|Previous Section||Index||Home Page|
|Good Relations||Sustainable Food and Farming||2002||5,900|
|Biss Lancaster||Your countryside you're welcome||2002||189,366.67|
|Country Porter Novelli||Sustainable Development||2002||16,243|
|Forster Company||Darwin Initiative||2003||11,170|
|Media Moguls||Illegal Food Imports Campaign Phase||July 2004 to March 2005||261,558.70|
|Media Moguls||Illegal Food Imports Campaign Phase 2||August 2005 to present||22,362.31|
|Amazon Public Relations||Launch of the Sustainable Development Strategy||January 2005 to May 2005||55,904.84|
|Amazon Public Relations||Sustainable Development case studies||August to date||18,750|
|Weber Shandwick||Climate Change||October 2005 to March 2006||60,000|
Mr. Cox: To ask the Secretary of State for Environment, Food and Rural Affairs what indications have been given to Peninsular Power Ltd. on her Department's likely response to applications from that company for a relaxation of the catchment radius applicable to the proposed biomass energy generator at Winkleigh in Devon under the Energy Crops scheme.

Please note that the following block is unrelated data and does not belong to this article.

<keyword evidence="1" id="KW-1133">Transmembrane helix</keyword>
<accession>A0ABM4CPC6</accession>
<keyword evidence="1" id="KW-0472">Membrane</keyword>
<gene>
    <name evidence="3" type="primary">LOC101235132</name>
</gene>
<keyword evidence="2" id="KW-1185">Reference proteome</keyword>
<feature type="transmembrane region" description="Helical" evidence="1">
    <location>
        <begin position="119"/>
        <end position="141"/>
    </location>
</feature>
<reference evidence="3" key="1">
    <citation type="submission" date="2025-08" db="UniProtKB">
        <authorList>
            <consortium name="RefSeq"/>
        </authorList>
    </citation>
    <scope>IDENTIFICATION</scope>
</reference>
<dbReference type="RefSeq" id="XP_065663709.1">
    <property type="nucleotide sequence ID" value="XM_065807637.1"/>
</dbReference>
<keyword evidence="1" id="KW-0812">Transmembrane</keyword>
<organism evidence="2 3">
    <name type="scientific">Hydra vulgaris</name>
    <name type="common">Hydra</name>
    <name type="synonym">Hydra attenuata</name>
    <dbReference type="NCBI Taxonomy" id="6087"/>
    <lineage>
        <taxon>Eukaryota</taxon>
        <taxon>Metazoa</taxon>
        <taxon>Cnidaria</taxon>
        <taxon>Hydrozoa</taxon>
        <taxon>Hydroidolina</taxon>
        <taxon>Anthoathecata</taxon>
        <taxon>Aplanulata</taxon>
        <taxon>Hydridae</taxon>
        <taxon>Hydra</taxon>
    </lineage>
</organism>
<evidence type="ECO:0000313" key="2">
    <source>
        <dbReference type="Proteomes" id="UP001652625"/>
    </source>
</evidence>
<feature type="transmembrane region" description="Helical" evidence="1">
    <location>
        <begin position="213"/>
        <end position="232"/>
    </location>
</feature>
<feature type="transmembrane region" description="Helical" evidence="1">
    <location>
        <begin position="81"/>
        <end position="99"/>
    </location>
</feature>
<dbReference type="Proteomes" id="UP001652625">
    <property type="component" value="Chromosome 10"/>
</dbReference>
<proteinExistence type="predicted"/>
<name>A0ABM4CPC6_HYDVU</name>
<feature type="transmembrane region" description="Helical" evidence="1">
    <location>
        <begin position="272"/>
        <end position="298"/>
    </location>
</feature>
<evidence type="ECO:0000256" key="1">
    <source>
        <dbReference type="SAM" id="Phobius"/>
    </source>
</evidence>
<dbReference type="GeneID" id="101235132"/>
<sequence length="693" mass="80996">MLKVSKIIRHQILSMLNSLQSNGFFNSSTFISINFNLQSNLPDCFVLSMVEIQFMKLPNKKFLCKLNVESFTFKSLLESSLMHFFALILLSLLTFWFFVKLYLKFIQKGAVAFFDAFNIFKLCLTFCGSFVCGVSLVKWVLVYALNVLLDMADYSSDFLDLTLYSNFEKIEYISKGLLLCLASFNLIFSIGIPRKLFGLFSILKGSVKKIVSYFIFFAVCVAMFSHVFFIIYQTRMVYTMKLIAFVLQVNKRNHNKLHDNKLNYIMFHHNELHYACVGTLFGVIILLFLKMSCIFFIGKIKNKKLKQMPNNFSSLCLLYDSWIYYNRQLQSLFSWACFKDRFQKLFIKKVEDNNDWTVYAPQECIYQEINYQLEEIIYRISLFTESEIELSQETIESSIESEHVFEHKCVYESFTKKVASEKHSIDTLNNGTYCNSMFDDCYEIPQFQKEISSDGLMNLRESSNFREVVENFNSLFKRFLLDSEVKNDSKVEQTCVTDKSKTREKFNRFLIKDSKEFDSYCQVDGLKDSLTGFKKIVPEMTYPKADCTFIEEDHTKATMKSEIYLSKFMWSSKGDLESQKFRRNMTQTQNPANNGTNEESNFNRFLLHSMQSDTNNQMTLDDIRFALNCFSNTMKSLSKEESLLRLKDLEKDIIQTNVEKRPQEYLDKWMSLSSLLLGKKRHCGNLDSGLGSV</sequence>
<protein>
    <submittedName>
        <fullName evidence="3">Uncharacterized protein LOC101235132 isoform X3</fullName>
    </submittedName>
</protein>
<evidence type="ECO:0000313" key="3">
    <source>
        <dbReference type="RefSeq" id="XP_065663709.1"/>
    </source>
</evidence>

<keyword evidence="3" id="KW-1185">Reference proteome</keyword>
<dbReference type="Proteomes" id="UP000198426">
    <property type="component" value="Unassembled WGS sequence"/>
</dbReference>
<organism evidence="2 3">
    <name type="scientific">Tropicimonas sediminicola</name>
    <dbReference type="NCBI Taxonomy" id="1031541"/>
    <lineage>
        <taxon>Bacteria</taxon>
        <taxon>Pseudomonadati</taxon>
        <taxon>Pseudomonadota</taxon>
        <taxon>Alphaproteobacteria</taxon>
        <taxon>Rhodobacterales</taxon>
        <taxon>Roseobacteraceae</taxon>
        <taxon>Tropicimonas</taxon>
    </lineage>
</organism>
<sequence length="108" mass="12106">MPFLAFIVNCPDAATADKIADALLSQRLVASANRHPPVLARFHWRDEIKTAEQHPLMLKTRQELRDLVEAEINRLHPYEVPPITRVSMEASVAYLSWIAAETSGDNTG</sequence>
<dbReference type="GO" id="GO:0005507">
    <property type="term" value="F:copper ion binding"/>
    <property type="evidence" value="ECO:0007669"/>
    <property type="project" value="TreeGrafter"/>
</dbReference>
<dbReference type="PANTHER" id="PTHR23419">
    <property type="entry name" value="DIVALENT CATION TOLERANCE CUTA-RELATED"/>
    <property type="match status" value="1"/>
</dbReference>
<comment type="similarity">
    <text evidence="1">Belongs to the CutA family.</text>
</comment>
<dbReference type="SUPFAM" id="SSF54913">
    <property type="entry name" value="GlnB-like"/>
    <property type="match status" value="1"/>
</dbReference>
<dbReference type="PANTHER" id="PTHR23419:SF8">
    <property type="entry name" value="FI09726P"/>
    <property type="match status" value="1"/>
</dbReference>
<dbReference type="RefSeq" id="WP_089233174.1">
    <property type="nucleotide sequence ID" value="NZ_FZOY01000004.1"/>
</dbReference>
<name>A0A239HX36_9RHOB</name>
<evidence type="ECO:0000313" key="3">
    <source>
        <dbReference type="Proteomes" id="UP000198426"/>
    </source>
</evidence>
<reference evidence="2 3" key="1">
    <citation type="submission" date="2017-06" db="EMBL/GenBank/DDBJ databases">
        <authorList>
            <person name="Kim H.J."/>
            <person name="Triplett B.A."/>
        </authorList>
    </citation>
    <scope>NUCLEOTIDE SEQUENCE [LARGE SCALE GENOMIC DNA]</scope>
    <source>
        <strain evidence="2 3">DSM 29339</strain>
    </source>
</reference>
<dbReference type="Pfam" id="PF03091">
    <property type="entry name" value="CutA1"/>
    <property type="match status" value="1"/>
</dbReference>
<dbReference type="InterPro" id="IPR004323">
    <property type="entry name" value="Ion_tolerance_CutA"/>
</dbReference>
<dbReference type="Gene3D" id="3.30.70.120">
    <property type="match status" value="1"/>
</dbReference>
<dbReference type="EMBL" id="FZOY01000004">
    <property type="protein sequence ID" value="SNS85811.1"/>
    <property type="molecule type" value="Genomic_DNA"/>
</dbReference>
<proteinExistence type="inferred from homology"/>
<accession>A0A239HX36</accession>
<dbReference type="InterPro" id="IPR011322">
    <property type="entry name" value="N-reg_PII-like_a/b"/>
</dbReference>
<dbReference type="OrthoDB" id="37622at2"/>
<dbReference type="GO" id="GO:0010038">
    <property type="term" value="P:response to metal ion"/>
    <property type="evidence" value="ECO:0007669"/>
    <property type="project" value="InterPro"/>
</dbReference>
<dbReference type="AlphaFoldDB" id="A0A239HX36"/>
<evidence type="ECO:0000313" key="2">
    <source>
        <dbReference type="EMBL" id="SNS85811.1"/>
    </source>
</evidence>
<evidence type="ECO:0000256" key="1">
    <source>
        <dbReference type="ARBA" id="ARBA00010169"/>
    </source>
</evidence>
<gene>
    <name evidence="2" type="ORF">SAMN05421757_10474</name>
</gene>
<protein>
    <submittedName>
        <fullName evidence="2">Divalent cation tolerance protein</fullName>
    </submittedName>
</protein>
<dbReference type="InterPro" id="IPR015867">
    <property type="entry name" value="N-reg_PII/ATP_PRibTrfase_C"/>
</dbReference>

Mr. Morley: No such applications have been received and no indications have been given as to the Department's likely response. The Department has a protocol for considering such applications. This requires the views of the statutory environmental agencies to be sought before a decision is made.
Mr. Morley: Officials of the Pesticides Safety Directorate meet regularly with the European Commission and other member states in the EU Standing Committee on the Food Chain and Animal Health to set maximum residue levels for pesticides.
Mr. Drew: To ask the Secretary of State for Environment, Food and Rural Affairs if she will publish the guidelines for statutory maximum residue levels for pesticides in relation to the School Fruit and Vegetable Scheme.